Then go back and pick out the parts of the design that will be discarded


Work in a well lit room so that you can easily see the cutting lines

have an exacto knife and a really good pair of manicure scissors(with very thin curved blades; mine came from Korea), ready in case you made need to finish a cut that didn’t come out so well, but do not use it while paper cut is on the mat.


another must have tool is this one…Cricut spatula

and this one…  IMG_1294

Saturday, July 24, 2010

the finish

This week has been very hectic with my daughter and 2 of the 3 children moving out. A very unhappy time for me, but cannot be helped. I am wore out and i didn't even do the most of the work. So the post that was going to take one day took three but here it is.
I cut the lettering on the Silhouette. Unfortunately I could have added in another ‘s’ to make the phrase ‘blossoms’ which would have been more appropriate, but i was so tired. And I still haven’t caught up. So i cut it like it was and figured that would work with the other little phrase on the side of the box. After all it is only I who will be using the box. I suppose that phrase will be good to remind me to be pleasing to the Lord in all i do, even at 63.
Back to the lettering: I cut all the pieces on 65lb paper (bristol type drawing paper about 6 inches square) and in order to do this I used masking tape (drafting tape would be better) on the corners (as the paper is only 6 inches wide) to help hold the paper in place on the mat. Also had to make sure that the tape did not cover any are that was going to be cut. The letters for ‘my paper flowers’ laid out on the table and gently placed some masking tape over them (drafting tape would have been better – i can’t help but stress that.), again gently (with the tip of my fingernail) press down onto the lettering in 2 –3 spots on each letter, being careful not to press to hard. This did work but is risky. Also i pressed the tape on the work surface a few times to help take off some of the tack on the tape. Then i turned it over and placed tiny bits of glue on the back side of the lettering and placed it on the box. This worked okay, but i had to be very careful pulling the tape off. I hate not having the proper tools to work with but as i live out in the country (15 minutes from town) and have to go so far to the larger city to get anything, I prefer to get things by internet. This has it’s own problems but i do pretty good.
As you can see I did not press the one paper flat. I really liked the texture that the wrinkled paper made on this project.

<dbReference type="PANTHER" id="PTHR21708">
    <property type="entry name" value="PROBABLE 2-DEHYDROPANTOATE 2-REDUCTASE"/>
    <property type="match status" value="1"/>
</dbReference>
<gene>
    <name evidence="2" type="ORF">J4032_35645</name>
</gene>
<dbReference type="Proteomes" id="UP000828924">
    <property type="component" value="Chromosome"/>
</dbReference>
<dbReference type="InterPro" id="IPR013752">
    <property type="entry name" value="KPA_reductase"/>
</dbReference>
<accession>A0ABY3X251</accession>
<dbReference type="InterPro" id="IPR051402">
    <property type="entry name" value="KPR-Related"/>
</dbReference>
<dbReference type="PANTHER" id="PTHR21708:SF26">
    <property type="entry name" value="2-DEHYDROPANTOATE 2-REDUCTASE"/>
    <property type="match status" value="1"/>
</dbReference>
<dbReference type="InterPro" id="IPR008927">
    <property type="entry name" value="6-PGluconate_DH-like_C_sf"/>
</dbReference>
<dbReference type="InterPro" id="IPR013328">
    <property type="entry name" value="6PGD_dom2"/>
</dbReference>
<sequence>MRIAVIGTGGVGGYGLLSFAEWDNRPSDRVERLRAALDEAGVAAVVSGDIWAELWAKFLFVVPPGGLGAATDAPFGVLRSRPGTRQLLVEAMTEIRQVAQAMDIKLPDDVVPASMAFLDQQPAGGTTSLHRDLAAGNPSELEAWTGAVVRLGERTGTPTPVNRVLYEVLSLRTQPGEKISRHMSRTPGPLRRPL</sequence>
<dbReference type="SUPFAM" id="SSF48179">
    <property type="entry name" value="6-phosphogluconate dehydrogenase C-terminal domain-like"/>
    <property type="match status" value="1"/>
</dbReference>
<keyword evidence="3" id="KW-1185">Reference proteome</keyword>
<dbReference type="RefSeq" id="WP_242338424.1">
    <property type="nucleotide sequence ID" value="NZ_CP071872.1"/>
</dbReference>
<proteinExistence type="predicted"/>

So now my box is finished.

Wednesday, July 21, 2010

Summer Daisy

The flowers form yesterday’s post are now decorating a candy box.

Ta - Daahhh…



The background papers are :

  1. Basic Grey’s ‘Sugar Rush’ : the backside of the paisley background
  2. The beautiful blue is From Bazzill’s Winter Collection cardstock and served as mats for the next 2 backgrounds.
  3. The next background was a piece of inkjet paper wrinkled up into a ball and pressed flat the distress inks were applied directly over the wrinkles, and then sprayed with water then took a leaf stamp and stamped that randomly over it.
  4. The last and topmost background piece was done with smearing cotton balls covered with distress ink randomly until i got a pleasing blend.

The Flowers were cut on the Silhouette (files: 12-petal_flower_C00667_20509 & 5_petal_flower_C00041_27011 ) and the leaves are a Martha Stewart punch. The Daisy is cut at almost 1.5 inches; the other flower is cut at 1.86 inches.(when you pull up the file you will only use the lower right-hand layer) Those measurements are not square; you need to check the Hold Aspect Ratio box before you put the size in the width input box.

The center on the daisies was done by pouncing Distress ink with a cotton swab make-up applicator, using Scattered Straw and Wild Honey, then  shaping them by embossing the flower center on the back side, turning the flower over and using the smaller end of the embossing tool, pressed down at the base of the flower petals where it meets the center which pops the petals upward a little and then curled the ends of the petals between forefinger nail and thumb. The teal blue flowers were watercolor crayon and have a Mill Hill bead (these are equivalent to size 15 seed beads) in the center

Tuesday, July 20, 2010

Got the perfect layout?

You’ve got you design all layed out and the flowers in plae then you have to move the flowers to put the glue on. Sometimes I have trouble, one way or another, making sure that my flowers land up i the same place as i found i liked them before i glued them into place on the card or other project. So I decided to make a little template. This post is how i did that.\

layout 1_1271